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Seeing History Through Artists' Eyes

4-Session Evening Course

Wednesday, February 19, 2020 - 6:45 p.m. to 8:45 p.m. ET
Code: 1H0489
S. Dillon Ripley Center
1100 Jefferson Dr SW
Metro: Smithsonian (Mall exit)
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The Death of Marat, 1793, by Jacques-Louis David (Royal Museums of Fine Arts of Belgium)

Artists such as Picasso, David, and Goya came to grips with the political upheavals of their day with heroic and searing images that elicit our admiration or moral outrage.

Picasso’s Guernica, for example, is more than a fractured scene of the horror, pain, and chaos during the bombing of a Basque town. It is also an indelible political statement about the tragedies of modern technological warfare, especially the indiscriminate killing of civilians. Francisco Goya’s The Third of May, 1808, is a scathing indictment of the French Revolution and Napoleonic Wars, while David finds opportunites for for myth-making about the revolutionaries.

Art historian Judy Scott Feldman examines the complex interplay between artistic expression and social and political content. She looks at four historical turning points and the powerful art works that can both inspire patriotic sentiment and, as in the recent cases of toppled Confederate statues, provoke political debate about the meaning of history and national identity.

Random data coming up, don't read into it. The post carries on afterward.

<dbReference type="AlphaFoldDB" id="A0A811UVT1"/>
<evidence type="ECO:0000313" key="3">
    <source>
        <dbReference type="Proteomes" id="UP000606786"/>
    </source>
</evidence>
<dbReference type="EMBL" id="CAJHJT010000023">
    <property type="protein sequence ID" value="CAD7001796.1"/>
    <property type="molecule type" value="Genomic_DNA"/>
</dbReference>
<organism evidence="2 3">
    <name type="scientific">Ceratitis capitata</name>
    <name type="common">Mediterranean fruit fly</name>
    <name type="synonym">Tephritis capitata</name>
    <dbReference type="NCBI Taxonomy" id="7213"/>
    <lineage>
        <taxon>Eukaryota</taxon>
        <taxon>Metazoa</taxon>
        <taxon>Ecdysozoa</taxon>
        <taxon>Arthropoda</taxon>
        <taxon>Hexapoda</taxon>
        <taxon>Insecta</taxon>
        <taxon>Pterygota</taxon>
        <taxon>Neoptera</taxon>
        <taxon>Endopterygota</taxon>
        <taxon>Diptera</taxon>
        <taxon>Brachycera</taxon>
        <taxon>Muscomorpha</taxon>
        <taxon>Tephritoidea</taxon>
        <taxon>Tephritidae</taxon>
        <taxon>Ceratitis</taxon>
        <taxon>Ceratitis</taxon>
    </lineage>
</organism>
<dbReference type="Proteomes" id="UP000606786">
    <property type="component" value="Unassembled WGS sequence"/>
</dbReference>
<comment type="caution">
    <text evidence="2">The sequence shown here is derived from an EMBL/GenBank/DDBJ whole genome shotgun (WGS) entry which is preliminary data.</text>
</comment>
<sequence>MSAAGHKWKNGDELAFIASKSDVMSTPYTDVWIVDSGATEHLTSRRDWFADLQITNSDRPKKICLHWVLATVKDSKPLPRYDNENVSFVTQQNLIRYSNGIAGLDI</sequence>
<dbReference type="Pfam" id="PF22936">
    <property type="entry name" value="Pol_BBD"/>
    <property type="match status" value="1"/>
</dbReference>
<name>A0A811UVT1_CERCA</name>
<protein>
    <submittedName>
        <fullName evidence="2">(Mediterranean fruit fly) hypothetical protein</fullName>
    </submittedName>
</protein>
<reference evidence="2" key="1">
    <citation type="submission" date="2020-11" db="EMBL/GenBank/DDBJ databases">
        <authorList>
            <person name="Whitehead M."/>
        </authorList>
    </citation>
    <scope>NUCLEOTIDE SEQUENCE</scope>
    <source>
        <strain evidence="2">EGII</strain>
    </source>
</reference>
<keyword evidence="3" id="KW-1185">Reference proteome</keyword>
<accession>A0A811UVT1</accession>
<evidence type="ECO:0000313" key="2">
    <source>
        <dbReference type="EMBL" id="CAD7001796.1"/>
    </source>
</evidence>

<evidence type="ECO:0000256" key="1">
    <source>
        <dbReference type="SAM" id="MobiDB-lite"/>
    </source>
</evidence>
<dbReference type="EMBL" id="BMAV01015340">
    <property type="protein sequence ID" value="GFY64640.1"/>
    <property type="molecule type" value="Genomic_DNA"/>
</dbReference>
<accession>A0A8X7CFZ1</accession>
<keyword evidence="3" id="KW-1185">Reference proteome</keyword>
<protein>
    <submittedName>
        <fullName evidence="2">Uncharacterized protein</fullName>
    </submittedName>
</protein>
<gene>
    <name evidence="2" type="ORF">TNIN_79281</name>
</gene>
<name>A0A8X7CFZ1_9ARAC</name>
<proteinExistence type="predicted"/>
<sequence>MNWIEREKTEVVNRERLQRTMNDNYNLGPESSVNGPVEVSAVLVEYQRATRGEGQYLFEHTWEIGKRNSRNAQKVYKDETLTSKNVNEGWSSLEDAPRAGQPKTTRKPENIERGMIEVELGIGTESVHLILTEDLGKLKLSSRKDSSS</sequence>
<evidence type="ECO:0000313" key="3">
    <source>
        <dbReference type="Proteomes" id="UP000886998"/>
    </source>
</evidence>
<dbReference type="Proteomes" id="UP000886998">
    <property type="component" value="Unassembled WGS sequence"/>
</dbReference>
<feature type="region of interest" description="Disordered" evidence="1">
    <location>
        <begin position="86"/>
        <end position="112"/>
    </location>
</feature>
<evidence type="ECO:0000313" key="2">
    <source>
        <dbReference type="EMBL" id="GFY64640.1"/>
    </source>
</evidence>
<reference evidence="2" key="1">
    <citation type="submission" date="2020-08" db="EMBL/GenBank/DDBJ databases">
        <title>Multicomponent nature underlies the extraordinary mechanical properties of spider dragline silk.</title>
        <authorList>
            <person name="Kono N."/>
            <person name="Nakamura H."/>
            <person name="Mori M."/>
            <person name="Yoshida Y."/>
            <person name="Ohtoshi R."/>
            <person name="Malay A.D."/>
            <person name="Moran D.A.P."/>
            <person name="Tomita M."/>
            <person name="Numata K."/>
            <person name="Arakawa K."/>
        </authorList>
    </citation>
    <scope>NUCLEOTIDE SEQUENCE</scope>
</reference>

Feb. 19  The French Revolution: Contrasting Visions of David and Goya

One of the most political engaged as well as prolific artists during the French Revolution was Jacques-Louis David. His earliest paintings from the 1780s seemed to foreshadow the political ideals and fervor of the 1789 revolution. Within a decade he was official painter of the revolution, then official painter—and propagandist—for Napoleon. Paintings of stark realism by Francisco Goya and Paul Delaroche challenge David’s myth-making.

Feb. 26   Reformation and Counter-Reformation: Artists Take Up the Cause

To make or to break images, that was a question during the Protestant Reformation and Catholic Counter-Reformation. Protestant reformers called on followers to strip churches of biblical paintings and statues, believing they violated the commandment against the making of graven images. Artists sought out new patrons beyond the Church, and new subjects including portraiture and landscape. In contrast, artists in Catholic countries thrived as the Church reaffirmed and promoted religious art as a crucial aid to Christian worship and piety.

March 4  Art in the Wake of World War I: Reacting to a World in Chaos

Explore how artists from England, France, and Germany depicted their experiences of war and memorialized loss. Examine the new forms of art and anti-art that both responded to the chaos and horrors that upended European civilization from 1914 to 1918 and offered hope for a different and better future.

March 11  The American Revolution and Civil War: Controversies About the Stories We Tell

John Trumbull’s epic portrayal of the signing of the Declaration of Independence and other scenes of the American Revolution for the U.S. Capitol’s Rotunda drew the admiration of Thomas Jefferson but the disapproval of John Adams. What would guide the role of art in the new republic: truth or myth-making? Conclude by considering how art created in earlier times can become controversial, such as Confederate monuments and other symbolically charged images of the Civil War.

World Art History Certificate core course: Earn 1 credit*

4 sessions

*Enrolled participants in the World Art History Certificate Program receive 1 core course credit. Not yet enrolled? Learn about the program, its benefits, and how to register here.